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Italy: Six gay rights activists charged with disturbing peace for engaging in ‘passionate kiss’

Aaron Day October 24, 2014

Six gay rights activists in Italy have been charged with disturbing the peace because they engaged in “a long and passionate kiss on the mouth” during an anti-gay protest.

The charges came after the campaigners – three men and three women – kissed in public during an anti-gay rally in Perugia, organised by Sentinelle in Piedi.

The public prosecutor’s office notified the six of the charges earlier this month.

He had acted on a police report that accused two of the men of engaging in “a long and passionate kiss on the mouth… in front of many families with children and adolescents many of whom are minors, leaving passersby disgusted by such a demonstration.”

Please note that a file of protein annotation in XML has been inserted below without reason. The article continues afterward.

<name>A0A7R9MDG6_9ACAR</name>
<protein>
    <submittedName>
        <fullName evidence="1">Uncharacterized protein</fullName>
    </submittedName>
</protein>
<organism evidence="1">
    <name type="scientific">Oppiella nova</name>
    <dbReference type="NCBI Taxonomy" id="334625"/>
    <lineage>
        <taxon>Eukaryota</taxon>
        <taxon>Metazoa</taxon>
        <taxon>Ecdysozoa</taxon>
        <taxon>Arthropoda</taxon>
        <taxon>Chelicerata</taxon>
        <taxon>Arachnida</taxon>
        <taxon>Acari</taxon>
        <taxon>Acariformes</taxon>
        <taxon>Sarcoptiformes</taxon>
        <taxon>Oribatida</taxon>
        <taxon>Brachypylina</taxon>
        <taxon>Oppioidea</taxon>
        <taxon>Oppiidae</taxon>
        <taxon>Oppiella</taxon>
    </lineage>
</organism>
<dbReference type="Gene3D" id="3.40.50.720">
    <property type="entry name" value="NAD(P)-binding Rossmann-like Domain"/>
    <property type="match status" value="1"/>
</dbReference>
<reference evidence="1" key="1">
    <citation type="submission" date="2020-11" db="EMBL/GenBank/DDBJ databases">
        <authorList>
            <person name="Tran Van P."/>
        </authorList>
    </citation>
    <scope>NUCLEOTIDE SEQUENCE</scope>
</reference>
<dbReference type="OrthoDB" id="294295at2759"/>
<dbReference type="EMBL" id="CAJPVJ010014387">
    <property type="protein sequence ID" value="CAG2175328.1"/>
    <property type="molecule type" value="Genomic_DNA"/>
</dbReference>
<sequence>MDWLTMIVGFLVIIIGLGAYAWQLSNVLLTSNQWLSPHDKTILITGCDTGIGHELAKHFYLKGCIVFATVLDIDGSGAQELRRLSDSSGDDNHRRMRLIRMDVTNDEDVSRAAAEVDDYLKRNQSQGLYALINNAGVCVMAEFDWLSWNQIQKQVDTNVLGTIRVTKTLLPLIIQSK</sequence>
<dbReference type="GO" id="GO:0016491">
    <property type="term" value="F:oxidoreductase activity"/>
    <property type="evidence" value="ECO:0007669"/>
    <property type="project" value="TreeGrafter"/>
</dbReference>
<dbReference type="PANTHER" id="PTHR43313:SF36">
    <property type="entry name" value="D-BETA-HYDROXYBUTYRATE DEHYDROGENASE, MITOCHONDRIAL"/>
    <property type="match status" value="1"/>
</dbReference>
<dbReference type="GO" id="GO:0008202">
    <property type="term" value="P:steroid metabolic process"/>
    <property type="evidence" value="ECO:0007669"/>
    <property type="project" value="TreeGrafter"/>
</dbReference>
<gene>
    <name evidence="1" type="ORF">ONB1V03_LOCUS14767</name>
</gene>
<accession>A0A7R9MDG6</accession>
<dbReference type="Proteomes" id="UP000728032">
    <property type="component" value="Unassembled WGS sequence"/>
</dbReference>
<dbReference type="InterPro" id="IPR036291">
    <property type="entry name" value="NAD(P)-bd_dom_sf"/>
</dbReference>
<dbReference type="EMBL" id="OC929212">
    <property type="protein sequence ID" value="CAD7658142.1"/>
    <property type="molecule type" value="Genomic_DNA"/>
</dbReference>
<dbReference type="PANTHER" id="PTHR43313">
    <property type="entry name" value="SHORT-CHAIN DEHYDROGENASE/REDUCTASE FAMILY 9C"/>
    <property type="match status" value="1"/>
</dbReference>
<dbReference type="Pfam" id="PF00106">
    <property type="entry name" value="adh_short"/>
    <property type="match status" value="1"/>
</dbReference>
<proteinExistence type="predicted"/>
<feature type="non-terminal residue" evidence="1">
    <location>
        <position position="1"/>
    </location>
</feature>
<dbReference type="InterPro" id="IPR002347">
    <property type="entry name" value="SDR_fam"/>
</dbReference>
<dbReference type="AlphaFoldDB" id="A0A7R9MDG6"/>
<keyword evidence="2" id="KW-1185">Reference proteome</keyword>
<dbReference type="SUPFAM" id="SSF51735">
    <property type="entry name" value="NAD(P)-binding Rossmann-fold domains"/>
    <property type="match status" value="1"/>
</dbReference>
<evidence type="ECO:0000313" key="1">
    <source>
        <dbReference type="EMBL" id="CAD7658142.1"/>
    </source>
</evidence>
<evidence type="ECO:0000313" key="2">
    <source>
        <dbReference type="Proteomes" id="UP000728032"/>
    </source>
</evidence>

Judith Sunderland, senior Western Europe researcher at Human Rights Watch, said: “The charges would be laughable if they didn’t reflect exactly the anti-gay sentiment the activists are fighting against.

“The public prosecutor should withdraw these charges immediately. Gay men and lesbian women kissing in public is not a crime.

“The activists’ actions are clearly protected by their right to peaceful protest.”

Italy is home to a large Catholic population, and lags behind other European countries on LGBT rights, with gay couples having no legal recognition, rights to adopt, and limited protection from discrimination.

Last week, a gay couple alerted police after being turned away from blood donation clinic, saying nurses told them their blood had been “thrown away” in the past.

More: Anti-gay, anti-gay law, Europe, Homophobia, homophobic, Italy

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